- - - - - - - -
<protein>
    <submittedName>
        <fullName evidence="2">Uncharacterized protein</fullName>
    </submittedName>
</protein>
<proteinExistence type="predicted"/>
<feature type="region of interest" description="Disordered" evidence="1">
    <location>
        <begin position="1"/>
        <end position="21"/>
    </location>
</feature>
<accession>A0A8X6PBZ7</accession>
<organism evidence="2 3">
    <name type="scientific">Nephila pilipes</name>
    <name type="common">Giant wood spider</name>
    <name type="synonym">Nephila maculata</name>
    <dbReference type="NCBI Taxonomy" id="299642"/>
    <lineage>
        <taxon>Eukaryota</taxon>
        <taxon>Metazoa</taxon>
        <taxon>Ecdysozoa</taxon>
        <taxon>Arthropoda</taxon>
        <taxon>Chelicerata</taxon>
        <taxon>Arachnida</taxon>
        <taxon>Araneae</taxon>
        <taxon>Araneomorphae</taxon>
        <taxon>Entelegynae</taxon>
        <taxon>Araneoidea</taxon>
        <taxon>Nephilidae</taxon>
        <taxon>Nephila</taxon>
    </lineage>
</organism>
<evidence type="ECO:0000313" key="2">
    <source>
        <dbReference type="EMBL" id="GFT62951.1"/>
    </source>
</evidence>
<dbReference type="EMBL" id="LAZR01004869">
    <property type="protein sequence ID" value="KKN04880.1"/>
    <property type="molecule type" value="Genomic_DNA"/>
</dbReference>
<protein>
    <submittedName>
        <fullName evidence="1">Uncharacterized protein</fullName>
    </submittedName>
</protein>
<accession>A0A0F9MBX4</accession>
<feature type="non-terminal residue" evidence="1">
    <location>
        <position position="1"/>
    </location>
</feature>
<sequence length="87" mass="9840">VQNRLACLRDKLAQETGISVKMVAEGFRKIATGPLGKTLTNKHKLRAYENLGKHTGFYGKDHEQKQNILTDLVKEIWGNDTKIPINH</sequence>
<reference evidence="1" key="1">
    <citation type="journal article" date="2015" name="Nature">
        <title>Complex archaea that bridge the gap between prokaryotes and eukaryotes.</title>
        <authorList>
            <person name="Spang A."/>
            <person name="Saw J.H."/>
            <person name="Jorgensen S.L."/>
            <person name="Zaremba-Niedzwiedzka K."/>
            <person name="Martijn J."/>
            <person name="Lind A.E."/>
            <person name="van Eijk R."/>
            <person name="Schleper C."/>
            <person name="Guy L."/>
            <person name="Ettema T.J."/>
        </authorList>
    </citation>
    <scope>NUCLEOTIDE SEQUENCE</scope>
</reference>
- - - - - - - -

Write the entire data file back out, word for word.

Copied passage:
<protein>
    <submittedName>
        <fullName evidence="2">Uncharacterized protein</fullName>
    </submittedName>
</protein>
<proteinExistence type="predicted"/>
<feature type="region of interest" description="Disordered" evidence="1">
    <location>
        <begin position="1"/>
        <end position="21"/>
    </location>
</feature>
<accession>A0A8X6PBZ7</accession>
<organism evidence="2 3">
    <name type="scientific">Nephila pilipes</name>
    <name type="common">Giant wood spider</name>
    <name type="synonym">Nephila maculata</name>
    <dbReference type="NCBI Taxonomy" id="299642"/>
    <lineage>
        <taxon>Eukaryota</taxon>
        <taxon>Metazoa</taxon>
        <taxon>Ecdysozoa</taxon>
        <taxon>Arthropoda</taxon>
        <taxon>Chelicerata</taxon>
        <taxon>Arachnida</taxon>
        <taxon>Araneae</taxon>
        <taxon>Araneomorphae</taxon>
        <taxon>Entelegynae</taxon>
        <taxon>Araneoidea</taxon>
        <taxon>Nephilidae</taxon>
        <taxon>Nephila</taxon>
    </lineage>
</organism>
<evidence type="ECO:0000313" key="2">
    <source>
        <dbReference type="EMBL" id="GFT62951.1"/>
    </source>
</evidence>
<dbReference type="EMBL" id="LAZR01004869">
    <property type="protein sequence ID" value="KKN04880.1"/>
    <property type="molecule type" value="Genomic_DNA"/>
</dbReference>
<protein>
    <submittedName>
        <fullName evidence="1">Uncharacterized protein</fullName>
    </submittedName>
</protein>
<accession>A0A0F9MBX4</accession>
<feature type="non-terminal residue" evidence="1">
    <location>
        <position position="1"/>
    </location>
</feature>
<sequence length="87" mass="9840">VQNRLACLRDKLAQETGISVKMVAEGFRKIATGPLGKTLTNKHKLRAYENLGKHTGFYGKDHEQKQNILTDLVKEIWGNDTKIPINH</sequence>
<reference evidence="1" key="1">
    <citation type="journal article" date="2015" name="Nature">
        <title>Complex archaea that bridge the gap between prokaryotes and eukaryotes.</title>
        <authorList>
            <person name="Spang A."/>
            <person name="Saw J.H."/>
            <person name="Jorgensen S.L."/>
            <person name="Zaremba-Niedzwiedzka K."/>
            <person name="Martijn J."/>
            <person name="Lind A.E."/>
            <person name="van Eijk R."/>
            <person name="Schleper C."/>
            <person name="Guy L."/>
            <person name="Ettema T.J."/>
        </authorList>
    </citation>
    <scope>NUCLEOTIDE SEQUENCE</scope>
</reference>